Organize Like a Gardener
It was the middle of June before I was able to give my garden any attention this year. I don’t have the greenest thumb, but I do appreciate how harmoniously the colours of nature come together to provide a picture perfect backdrop.
But when I got to our back garden bed, I was faced with a dilemma. There, in all its glory, was an extremely healthy New Vintage Yarrow. I purchased it last summer in full bloom. It survived the winter and sprouted up this spring twice the size I remember – and quite straggly. It was a beast! With garden shears in hand, I bent towards the entangled limbs. Then I stopped. How could I just cut away all of this healthy growth? It was lush and green. Wasn’t this horticultural homicide? Isn’t it the strong who should survive, not be cut down in their prime?
I started by removing the dried, browned stalks that stood out amongst the green. Next went the stalks that stuck out so far that it caused the plant to look completely misshapen. Then it hit me. I had to remove the stems that were so heavy they drooped into the soil, the others that had become intertwined with a neighbouring plant, making impossible to distinguish one from the other. If I didn’t prune this beast, its beauty would be lost. The overall aesthetic of the garden would be compromised, and without a regular trim, new – perhaps healthier – growth would be stunted.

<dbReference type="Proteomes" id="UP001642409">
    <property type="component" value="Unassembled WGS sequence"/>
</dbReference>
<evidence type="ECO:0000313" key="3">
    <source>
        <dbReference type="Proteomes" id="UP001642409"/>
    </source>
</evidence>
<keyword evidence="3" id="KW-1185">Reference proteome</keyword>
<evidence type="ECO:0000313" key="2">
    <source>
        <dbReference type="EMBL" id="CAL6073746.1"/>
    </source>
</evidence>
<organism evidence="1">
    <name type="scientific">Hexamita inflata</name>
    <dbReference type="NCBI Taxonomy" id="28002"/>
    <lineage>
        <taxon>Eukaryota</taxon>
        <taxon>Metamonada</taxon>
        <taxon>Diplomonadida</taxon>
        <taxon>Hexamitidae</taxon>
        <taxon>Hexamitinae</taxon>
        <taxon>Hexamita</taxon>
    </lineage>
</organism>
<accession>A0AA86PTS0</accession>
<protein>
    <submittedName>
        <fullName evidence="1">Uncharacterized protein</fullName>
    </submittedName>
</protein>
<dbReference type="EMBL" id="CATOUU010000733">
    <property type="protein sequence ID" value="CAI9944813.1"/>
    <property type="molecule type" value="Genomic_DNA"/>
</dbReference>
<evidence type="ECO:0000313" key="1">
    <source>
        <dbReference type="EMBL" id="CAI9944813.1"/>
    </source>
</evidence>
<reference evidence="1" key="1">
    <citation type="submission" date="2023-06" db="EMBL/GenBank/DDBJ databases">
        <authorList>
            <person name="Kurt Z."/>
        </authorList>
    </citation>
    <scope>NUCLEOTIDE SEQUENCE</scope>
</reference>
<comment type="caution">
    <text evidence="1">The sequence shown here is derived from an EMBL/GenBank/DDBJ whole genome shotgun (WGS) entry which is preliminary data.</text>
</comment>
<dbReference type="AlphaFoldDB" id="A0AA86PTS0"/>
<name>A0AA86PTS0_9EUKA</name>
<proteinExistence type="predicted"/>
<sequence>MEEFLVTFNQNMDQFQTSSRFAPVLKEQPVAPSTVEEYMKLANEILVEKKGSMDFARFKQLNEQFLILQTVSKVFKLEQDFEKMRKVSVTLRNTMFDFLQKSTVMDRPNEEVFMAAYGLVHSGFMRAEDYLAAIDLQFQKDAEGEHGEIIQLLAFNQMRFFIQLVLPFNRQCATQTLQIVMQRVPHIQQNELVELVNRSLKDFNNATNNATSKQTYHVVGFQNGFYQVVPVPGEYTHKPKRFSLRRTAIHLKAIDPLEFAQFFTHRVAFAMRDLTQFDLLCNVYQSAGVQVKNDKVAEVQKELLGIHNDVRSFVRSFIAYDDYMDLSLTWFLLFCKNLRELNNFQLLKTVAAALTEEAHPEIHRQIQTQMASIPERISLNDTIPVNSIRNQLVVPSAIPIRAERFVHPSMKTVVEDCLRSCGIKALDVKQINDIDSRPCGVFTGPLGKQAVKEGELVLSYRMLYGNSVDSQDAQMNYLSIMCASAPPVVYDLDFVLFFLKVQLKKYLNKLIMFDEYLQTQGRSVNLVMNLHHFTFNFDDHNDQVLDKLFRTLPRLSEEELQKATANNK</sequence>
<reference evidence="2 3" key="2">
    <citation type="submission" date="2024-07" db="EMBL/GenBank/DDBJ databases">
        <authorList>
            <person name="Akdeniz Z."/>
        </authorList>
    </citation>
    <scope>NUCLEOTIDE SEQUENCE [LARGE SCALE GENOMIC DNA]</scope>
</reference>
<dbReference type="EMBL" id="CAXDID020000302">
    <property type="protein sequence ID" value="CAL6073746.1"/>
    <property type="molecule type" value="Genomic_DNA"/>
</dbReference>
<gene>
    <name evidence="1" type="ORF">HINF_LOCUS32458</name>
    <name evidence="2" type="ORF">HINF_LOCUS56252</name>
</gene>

Isn’t this just like the challenges we face when confronted with a closet full of clothes, or a kitchen overflowing with odd ingredients that were used once, a long time ago? Our initial thought is “these things are all good still. I can’t just get rid of them”. Instead, ask yourself I there is any sacrifice that you are making if you keep everything. Are you sacrificing time and energy to dig through all those clothes that you no longer wear, just to find a piece you do still put on once in a while? Is the overall aesthetic of your room lost because your clothes now spill out all over the floor and bed? Is your kitchen counter so cluttered that it has become slow and tedious to make a meal, because your prep space is non-existent?
Just as the seasons change, so too do our tastes and priorities. The next time you are struggling to let go of something that is still in great shape, ask yourself these three questions:
Do I still use this?
Is there a cost associated with keeping it?
Could there be any benefits realized if I let it go?
Because it might be in letting go, that you can truly thrive.